Yes, one in particular. The Fosse Is Strong with Arjen Robben, Nederland Talisman. The Dutchman’s got magic to do out there, and his running style can only be described as one-part Pippin original company, one-part Sparky Polastri spirit fingers and one-part waiting for the nail polish to dry, all while maintaing the type of ball control that only few others possess. It’s uncanny, and a joy to watch. The Bayern Munich midfielder also has a flair for the dramatic: He’d have killed it at the Tonys, a dual-threat a la Mark Rylance, winning Best Featured Actor for his supporting role as Man Fired Out of Cannon, and of course, Best Actor for his magnificent star turn in Saving Private Robben: The Musical.
Hey, don’t they sing show tunes during soccer matches?
The campiest part of club football is the constant stream of show tunes coming from people often described throughout history as hooligans. Liverpool supporters, for instance, serenade the world with “You’ll Never Walk Alone” from the 1945 Rodgers and Hammerstein musical Carousel before and after every match. This is a club involved in two of the most fatal fan-crush disasters in soccer history. Belting out show tunes. Proudly.
Sadly, this is international football, and we won’t get show tunes. But in addition to some other sing-song chants you’ll hear from the spectators (forewarned, be thee: every country has some form of “Seven Nation Army” chant), we can still appreciate the national anthems before each match. England’s “God Save the Queen” might be too on the nose for the purposes of camp. Italy’s anthem is very dramatic and Les Mizzy, and Germany’s anthem is a super classical overture. Hosts Brazil have a jaunty and upbeat anthem that’s all over the scales. Algeria’s anthem is a sleeper, you can definitely write some lyrics over this and sell is on Broadway. For my money, Chile has the most underrated anthem of anyone.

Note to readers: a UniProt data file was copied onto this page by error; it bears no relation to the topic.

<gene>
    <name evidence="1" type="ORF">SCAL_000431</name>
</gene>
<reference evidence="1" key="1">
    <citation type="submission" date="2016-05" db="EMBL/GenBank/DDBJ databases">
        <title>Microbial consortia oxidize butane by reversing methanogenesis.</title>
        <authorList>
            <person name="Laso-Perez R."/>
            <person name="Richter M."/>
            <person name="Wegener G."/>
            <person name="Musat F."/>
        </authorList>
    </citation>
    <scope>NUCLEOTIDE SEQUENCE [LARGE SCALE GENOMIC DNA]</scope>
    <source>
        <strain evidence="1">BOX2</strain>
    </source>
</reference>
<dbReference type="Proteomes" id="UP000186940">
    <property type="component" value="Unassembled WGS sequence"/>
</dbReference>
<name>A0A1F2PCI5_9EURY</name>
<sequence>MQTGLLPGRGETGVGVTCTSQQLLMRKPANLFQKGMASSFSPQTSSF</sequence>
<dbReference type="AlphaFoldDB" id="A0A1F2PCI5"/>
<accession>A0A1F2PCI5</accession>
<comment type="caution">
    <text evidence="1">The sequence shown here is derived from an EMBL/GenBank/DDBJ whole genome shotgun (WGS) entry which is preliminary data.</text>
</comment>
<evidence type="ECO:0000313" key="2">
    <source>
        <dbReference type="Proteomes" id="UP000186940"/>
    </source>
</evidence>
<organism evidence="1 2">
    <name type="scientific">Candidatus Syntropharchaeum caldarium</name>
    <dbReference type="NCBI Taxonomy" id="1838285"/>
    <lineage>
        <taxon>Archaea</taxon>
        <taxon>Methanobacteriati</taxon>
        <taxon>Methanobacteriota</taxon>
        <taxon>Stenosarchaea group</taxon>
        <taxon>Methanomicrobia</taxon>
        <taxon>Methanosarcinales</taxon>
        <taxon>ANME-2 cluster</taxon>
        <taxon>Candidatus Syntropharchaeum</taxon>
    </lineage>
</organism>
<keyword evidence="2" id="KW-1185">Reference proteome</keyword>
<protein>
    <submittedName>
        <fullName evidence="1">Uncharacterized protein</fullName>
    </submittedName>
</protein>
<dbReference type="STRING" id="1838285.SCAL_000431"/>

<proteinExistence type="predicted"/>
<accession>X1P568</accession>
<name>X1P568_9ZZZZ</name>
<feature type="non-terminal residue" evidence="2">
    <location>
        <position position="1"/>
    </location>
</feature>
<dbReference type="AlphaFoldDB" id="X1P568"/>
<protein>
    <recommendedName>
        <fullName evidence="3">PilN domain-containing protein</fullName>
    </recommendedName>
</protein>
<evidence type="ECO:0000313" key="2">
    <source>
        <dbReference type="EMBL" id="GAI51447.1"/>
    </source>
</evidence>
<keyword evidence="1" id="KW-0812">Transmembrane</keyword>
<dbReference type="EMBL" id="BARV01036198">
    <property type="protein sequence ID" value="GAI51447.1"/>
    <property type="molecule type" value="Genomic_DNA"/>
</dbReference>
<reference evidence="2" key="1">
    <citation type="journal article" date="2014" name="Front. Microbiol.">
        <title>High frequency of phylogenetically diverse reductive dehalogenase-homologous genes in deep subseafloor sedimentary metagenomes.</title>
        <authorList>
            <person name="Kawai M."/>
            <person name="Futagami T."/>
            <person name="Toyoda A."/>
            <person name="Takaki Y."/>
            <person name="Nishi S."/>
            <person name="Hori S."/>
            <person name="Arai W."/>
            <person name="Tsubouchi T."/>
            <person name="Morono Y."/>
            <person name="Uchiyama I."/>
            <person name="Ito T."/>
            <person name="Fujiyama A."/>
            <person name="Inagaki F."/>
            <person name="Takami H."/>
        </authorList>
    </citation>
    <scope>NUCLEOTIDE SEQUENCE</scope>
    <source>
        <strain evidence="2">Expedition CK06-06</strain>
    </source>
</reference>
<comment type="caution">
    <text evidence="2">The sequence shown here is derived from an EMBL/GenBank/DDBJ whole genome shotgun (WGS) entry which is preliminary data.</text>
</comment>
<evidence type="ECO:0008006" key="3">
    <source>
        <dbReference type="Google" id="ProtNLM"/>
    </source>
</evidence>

Okay, get on with it, SHOW US THE HOTNESS AND BUTTS
The best part of the World Cup is that there’s something for everyone (except maybe bear chasers — not many big-bellied bearded men who can run up and down the pitch seven miles at a time). Into rugged jocks? Ripped, smooth-chested youth? Otters? Asian dudes? Latino guys? Men of color? Men with stubble? Clean-cut boys? Gingers? THEY’RE ALL HERE.
Forwards, in no particular order (image sources hyperlinked):
Olivier Giroud, France
Karim Ansarifard, Iran
Giovanni Sio, Ivory Coast
Lukas Podolski, Germany
Mauricio Pinilla, Chile
Granit Xhaka, Switzerland
Memphis Depay, Netherlands (click this, trust me)
Alexis Sanchez, Chile
Mario Balotelli, Italy
Kevin-Prince Boateng, Ghana
Aleksandr Kerzhakov, Russia
Fernando Torres, Spain (just click all his Google images)
Raul Jimenez, Mexico
Edin Džeko, Bosnia-Herzegovina
Now the Midfielders:
Yaya Toure, Ivory Coast
Adam Lallana, England (bottom pic, prepping for World Cup)
Panagiotis Kone, Greece
Yohan Cabaye, France
Keisuke Honda, Japan
James Rodriguez, Colombia
Mix Diskerud, USA
Cesc Fabregas, Spain
Juan Mata, Spain
Xabi Alonso, Spain
James Troisi, Australia
Antonio Valencia, Ecuador
Daniele De Rossi, Italy
Alex Song, Cameroon
Andre Schurrle, Germany
The hottest defenders (USA! USA!)
Jan Vertonghen, Belgium
Fabian Johnson, USA
Geoff Cameron, USA
Jerome Boateng, Germany
Joseph Yobo, Nigeria
Vedran Ćorluka, Croatia
Dejan Lovren, Croatia
Georgios Tzavellas, Greece
Sergio Ramos, Spain
Joel Veltman, Netherlands
Michael Umana, Costa Rica
Aurelien Chedjou, Cameroon
Nicolas Lombaerts, Belgium
Essaid Belkalem, Algeria
Ignazio Abate, Italy
Gabriel Achilier, Ecuador
Finally, the goalkeepers
Iker Casillas, Spain
David De Gea, Spain
Asmir Begović, Bosnia-Herzegovina
Yuri Lodygin, Russia
Orestis Karnezis, Greece
Mitchell Langerak and Mat Ryan, Australia
Don’t say I never gave ya nuthin’. Happy World Cup, you thirsty animals.